.....But apparantly, the mere threat of violence was not enough to ensure the correct vote: Mugabe also banned the distribution of food aid by NGO’s in early June.
This was a twofold threat: One, it meant that after a poor harvest, villagers would know that if they didn’t vote correctly, no food aid would be coming to keep them alive, and two: It meant that there were fewer outsiders to report on atrocities.
The dirty little secret about missionaries and NGO’s is that they write about what they see. Mugabe is trying to intimidate his population, and keep it a secret. That is why he bans outside reporters from entering the country, and why letters and emails are assumed by locals to be monitored.
So since June, NGO’s have been banned from giving out food aid. After the farce election, and the South African mediated talks to try to get a coalition government, Mugabe agreed to stop the suspension of the NGO’s. This did not happen, although in early August a small amount of food was allowed to be distributed to HIV patients. But if things don’t change, Zimbabwe, which once exported food and with irrigation and modern tecniques could be the breadbasket of Africa, will become a state with massive starvation. From the report by the Crisis in Zimbabwe coalition:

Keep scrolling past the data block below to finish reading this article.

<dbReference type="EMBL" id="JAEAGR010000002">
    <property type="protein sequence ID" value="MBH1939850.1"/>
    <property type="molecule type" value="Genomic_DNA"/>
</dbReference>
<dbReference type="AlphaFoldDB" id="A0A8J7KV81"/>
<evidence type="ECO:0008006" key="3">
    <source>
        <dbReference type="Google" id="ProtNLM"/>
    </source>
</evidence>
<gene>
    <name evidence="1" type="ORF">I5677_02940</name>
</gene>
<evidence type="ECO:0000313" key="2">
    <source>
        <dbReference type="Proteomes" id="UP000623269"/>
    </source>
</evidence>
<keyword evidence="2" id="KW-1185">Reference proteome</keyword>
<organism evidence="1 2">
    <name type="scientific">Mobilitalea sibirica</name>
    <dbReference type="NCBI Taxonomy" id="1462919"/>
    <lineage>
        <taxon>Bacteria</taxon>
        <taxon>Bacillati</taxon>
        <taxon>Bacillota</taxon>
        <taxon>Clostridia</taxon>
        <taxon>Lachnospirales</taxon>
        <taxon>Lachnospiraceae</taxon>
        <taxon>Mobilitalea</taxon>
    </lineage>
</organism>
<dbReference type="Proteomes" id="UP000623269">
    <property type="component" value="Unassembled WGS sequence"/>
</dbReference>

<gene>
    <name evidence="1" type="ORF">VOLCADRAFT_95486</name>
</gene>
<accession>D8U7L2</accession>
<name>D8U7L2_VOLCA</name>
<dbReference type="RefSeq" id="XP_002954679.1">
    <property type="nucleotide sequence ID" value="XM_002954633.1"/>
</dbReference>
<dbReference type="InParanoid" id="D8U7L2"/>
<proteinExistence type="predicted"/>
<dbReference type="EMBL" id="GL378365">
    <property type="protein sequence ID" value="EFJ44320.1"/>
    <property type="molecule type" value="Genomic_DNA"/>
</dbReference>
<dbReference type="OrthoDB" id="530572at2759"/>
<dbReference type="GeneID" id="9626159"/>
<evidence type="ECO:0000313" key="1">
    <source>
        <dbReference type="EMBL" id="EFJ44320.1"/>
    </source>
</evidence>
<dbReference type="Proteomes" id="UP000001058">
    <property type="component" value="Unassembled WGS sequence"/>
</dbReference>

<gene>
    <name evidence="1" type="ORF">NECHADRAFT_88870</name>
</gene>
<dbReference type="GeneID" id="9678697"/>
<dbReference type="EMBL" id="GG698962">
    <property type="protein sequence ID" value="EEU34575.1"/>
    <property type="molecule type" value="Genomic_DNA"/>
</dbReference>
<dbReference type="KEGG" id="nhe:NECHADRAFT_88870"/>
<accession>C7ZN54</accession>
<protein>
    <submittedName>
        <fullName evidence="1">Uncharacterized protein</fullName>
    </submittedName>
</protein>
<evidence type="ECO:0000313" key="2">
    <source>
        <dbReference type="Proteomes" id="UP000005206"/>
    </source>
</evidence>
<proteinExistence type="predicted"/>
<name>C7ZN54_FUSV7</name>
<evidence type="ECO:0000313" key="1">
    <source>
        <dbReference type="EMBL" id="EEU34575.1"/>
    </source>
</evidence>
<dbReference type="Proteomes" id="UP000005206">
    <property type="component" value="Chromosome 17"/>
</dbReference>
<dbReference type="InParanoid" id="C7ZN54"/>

“The suspension of humanitarian operations is estimated to have put the lives of more than 1.5 million marginalised Zimbabweans at risk already,” said the report. “Without the immediate resumption of food aid across the country, widespread hunger and worsening malnutrition are unavoidable.”
It noted that the two main international food agencies, the World Food Programme and the Food and Agricultural Organisation, estimate that 2.04 million Zimbabweans in rural and urban areas do not have enough food now. By January, the organisations say that 5.1 million will be at risk of starvation – about 45% of the population.
“The government has always maintained a stranglehold on food distribution with a view to ensuring that those receiving the food associate this generosity with the government, rather than the donors,” the report noted.